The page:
How a selfie of your heart could detect blood poisoning
Over 44,000 people die in the UK after contracting blood poisoning (sepsis) every year and detection is often too late for successful treatment. Research led by Professor Aston of Surrey’s Department of Mathematics, however, may point to a solution: it demonstrates that diagnosing patients by analysing a blood pressure signal using a novel mathematical method could be the key to early diagnosis.
Professor Aston and collaborator Dr Manasi Nandi (Kings College London), presented their research at the recent British Science Festival 2016m, outlining the development of code for analysing blood pressure signals to see if it can robustly predict the early development of sepsis.
The presentation included a demonstration of a fingertip monitor on members of the audience to collect signals which are then turned into a ‘cardiomorph’ – a visualisation of how the heart is functioning.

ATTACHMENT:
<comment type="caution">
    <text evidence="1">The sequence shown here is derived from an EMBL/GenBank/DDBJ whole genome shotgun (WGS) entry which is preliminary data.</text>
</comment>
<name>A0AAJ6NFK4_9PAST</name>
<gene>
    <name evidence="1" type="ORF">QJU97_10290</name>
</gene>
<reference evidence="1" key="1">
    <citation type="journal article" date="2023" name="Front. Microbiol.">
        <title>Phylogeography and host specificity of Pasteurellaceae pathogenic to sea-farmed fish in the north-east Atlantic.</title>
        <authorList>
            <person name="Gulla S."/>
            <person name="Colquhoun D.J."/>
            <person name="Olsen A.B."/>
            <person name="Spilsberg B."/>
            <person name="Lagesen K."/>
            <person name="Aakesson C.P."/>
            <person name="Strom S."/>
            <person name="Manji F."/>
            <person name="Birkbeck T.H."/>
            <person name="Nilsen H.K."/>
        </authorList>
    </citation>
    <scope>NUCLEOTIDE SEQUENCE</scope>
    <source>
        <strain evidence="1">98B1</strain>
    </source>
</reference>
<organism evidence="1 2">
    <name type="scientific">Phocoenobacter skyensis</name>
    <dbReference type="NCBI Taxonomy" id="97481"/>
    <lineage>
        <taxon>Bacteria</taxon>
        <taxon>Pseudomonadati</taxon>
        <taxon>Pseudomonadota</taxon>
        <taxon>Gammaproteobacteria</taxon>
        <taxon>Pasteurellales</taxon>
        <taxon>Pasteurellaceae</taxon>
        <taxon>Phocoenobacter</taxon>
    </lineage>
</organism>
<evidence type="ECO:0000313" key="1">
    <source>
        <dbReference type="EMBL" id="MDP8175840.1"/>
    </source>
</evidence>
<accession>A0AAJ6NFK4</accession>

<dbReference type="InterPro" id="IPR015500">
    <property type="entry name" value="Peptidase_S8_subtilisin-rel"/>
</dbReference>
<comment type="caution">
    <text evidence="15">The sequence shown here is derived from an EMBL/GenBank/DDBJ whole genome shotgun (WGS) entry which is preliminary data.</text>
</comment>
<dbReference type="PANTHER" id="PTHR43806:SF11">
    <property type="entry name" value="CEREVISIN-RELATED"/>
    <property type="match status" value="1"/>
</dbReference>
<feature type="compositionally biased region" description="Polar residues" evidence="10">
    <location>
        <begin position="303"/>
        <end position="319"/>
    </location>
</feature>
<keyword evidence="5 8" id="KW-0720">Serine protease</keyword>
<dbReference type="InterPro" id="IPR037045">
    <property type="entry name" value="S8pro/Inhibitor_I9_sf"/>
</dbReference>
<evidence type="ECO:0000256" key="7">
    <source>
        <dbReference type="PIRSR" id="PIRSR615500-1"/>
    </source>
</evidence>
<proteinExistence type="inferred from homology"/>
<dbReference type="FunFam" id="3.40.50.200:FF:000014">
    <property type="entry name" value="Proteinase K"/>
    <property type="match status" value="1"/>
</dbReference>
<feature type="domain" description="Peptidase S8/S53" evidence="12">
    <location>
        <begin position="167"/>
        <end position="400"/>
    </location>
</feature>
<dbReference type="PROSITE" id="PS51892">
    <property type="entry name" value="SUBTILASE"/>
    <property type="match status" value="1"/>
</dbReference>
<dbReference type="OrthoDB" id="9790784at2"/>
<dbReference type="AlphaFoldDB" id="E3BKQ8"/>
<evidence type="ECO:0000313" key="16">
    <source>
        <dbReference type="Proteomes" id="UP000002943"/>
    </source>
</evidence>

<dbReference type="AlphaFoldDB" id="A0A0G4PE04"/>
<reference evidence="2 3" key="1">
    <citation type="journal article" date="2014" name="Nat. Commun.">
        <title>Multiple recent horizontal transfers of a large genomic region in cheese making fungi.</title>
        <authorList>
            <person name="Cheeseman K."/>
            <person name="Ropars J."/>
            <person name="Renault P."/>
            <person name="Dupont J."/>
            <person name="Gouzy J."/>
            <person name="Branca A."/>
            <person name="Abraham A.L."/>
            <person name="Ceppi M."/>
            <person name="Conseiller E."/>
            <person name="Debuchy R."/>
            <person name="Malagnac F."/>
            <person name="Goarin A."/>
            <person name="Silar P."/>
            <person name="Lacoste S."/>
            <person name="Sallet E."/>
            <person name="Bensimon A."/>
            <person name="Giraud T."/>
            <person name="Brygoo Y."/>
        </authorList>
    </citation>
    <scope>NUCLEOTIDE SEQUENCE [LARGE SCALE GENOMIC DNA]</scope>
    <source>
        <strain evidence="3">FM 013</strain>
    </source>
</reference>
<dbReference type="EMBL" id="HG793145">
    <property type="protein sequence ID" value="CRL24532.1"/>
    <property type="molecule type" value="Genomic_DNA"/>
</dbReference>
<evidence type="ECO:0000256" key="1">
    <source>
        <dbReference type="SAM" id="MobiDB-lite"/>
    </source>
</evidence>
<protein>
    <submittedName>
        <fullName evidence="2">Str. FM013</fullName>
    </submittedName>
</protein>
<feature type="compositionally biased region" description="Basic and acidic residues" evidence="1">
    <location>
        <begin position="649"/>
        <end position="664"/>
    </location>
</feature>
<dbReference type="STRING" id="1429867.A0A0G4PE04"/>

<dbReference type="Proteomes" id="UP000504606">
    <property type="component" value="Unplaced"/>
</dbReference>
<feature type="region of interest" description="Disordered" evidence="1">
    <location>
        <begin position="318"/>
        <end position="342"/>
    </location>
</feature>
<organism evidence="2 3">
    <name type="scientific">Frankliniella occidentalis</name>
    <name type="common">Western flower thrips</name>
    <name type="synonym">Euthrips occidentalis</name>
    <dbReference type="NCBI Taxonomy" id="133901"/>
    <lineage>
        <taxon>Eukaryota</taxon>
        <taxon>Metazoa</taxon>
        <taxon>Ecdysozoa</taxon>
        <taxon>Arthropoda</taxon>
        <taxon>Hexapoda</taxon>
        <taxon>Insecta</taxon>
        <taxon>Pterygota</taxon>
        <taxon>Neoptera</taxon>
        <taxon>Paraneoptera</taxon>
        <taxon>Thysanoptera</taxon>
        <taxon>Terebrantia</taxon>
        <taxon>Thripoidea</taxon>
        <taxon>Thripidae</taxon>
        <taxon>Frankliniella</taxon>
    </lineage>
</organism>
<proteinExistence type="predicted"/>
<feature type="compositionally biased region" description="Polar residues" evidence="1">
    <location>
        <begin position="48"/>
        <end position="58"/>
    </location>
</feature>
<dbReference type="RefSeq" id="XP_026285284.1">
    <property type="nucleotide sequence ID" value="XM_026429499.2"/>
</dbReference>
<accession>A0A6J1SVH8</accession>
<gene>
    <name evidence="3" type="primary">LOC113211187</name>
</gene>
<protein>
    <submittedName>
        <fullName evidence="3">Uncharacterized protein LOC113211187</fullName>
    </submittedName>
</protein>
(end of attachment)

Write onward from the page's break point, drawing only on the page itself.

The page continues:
Professor Aston said: “This visualisation, which I describe as a ‘selfie’ of your heart, gives us important information. The next step we are researching is how we can use this data to get diagnostic information. With sepsis resulting in more deaths in the UK every year than bowel, breast and prostate cancer combined, the use of readily available physiological data to detect sepsis early has the potential to bring real impact.”